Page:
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How businesses can get the most out of a desktop scanner

It’s one thing to buy a desktop scanner for your office; quite another to use it productively. We discover the routes to scanning success

The rise of email and instant messaging may have decimated the morning mail drop, but head into any office and you will still find it littered with paperwork. As more of our time is taken up by reading and responding to digital correspondence, we have less and less to spend processing printed matter.

It's not just about incoming mail, either. Legacy documents often need to be retained for legal compliance or reference, and many organisations invest in secure archive storage for paper-based assets to make sure nothing important gets lost.

These days, though, that's an unnecessary expense. For a low price, you can equip yourself with all the tools you need to digitise and dispose of paper documents today.

That's because scanning hardware is a lot more advanced than it used to be. Picture a desktop scanner and most likely you'll imagine a simple flatbed device; these may still be fine for a small team or solo worker who only needs to scan documents once in a blue moon. But there are many more suitable options for SMBs, with high-speed document feeders and enterprise-grade software that simplifies the process of capturing, digitising, indexing and archiving documentation. In terms of time saved and the potential for increased productivity, a business-class desktop scanner could be one of the smartest investments you make.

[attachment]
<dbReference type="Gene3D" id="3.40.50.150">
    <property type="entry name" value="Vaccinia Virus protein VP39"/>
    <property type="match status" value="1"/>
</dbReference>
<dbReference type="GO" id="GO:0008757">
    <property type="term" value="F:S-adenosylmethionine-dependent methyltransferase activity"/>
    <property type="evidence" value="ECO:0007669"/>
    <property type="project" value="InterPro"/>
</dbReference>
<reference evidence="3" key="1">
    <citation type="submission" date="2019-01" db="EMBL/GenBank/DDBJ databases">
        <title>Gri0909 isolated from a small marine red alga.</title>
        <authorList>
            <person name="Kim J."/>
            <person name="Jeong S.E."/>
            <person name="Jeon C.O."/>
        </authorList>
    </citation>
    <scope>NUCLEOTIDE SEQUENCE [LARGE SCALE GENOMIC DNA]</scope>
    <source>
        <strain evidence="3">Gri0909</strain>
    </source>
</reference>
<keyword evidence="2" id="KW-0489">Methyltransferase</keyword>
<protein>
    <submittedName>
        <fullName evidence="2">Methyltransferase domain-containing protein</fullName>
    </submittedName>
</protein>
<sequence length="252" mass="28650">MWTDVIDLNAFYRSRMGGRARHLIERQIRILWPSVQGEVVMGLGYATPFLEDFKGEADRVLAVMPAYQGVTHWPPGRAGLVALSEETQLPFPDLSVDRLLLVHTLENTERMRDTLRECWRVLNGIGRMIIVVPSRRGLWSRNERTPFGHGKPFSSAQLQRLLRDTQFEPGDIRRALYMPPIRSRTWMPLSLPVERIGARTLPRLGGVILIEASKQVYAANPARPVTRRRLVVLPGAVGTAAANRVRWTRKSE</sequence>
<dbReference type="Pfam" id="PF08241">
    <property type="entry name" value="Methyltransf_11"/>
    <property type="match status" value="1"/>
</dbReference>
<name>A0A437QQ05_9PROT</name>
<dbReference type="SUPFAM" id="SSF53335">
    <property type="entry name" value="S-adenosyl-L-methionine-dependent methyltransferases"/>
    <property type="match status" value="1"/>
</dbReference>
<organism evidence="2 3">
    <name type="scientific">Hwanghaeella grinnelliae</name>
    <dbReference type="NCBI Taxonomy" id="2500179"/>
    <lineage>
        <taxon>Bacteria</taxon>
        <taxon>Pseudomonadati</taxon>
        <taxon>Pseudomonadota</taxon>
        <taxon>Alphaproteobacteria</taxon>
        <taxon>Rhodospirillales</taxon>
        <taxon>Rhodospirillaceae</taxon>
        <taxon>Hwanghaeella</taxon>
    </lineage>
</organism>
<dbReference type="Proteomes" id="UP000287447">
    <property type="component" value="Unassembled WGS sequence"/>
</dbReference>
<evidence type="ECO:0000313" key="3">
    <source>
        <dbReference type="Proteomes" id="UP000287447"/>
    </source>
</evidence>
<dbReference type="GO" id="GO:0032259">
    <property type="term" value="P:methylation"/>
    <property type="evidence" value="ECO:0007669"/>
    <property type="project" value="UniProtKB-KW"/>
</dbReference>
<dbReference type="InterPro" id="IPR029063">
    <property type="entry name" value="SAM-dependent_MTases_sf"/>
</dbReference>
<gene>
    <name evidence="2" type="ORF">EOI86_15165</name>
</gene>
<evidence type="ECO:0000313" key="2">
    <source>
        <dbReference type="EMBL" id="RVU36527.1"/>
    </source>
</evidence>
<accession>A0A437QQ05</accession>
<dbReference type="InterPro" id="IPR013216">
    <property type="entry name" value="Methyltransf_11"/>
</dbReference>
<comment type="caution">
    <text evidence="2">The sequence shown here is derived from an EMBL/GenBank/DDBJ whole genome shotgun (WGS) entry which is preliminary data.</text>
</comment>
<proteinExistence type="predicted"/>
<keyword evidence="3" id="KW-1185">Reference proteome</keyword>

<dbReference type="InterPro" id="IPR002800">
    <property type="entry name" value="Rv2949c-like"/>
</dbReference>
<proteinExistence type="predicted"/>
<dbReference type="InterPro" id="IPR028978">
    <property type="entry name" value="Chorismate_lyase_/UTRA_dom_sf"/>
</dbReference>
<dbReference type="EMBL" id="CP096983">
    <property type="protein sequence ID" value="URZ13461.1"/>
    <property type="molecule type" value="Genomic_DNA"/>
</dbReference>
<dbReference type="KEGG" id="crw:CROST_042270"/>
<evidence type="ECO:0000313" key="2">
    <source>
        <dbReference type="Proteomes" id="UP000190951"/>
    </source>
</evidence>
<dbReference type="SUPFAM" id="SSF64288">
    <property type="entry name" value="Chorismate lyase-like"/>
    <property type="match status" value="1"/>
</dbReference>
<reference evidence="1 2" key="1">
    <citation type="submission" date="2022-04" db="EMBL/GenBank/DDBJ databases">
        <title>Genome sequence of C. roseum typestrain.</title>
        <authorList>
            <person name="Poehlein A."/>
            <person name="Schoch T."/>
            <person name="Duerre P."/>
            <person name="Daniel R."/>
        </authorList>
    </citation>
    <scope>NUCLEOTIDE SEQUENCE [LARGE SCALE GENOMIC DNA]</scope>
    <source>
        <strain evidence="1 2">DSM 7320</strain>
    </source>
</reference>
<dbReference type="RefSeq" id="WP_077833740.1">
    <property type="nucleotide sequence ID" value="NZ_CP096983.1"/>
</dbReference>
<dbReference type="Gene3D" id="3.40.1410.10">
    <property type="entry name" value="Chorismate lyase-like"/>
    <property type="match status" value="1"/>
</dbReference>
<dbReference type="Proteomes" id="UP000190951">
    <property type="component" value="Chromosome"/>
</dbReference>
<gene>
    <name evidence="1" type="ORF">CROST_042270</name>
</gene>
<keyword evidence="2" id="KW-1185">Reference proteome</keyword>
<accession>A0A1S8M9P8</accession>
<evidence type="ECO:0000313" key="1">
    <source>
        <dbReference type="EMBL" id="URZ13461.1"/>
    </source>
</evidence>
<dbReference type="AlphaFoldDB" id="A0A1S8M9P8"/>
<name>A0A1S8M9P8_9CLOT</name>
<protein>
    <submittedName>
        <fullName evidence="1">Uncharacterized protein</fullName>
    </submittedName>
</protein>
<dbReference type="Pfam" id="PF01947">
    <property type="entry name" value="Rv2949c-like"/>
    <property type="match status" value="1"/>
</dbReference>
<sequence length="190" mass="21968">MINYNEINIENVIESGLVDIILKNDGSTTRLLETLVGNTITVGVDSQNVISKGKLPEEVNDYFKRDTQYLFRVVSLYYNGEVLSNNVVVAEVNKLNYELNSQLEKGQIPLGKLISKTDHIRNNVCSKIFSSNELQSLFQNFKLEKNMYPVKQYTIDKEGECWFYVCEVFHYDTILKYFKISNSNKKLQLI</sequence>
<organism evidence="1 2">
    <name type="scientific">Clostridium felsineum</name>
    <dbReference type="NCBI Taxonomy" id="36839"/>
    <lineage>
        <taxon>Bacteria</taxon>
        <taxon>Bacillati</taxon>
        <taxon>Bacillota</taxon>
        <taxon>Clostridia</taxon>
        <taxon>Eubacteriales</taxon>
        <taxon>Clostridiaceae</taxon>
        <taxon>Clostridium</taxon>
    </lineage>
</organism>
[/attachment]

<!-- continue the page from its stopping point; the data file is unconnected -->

Choosing a scanner

Getting the right scanner for your business doesn't necessarily mean splashing out on a high-end model. For small office duties, a consumer-grade all-in-one device could be all you need. The HP Envy 5030, for example, can happily meet the scanning and printing requirements of teams up to half a dozen or so. It has both USB and Wi-Fi connectivity, so it's easy to share its scanning capabilities across several staff, and HP's Instant Ink scheme reduces the hassle of ordering and paying for refills: rather than waiting until your cartridges have run dry, you pay a monthly subscription based on the number of pages you expect to print.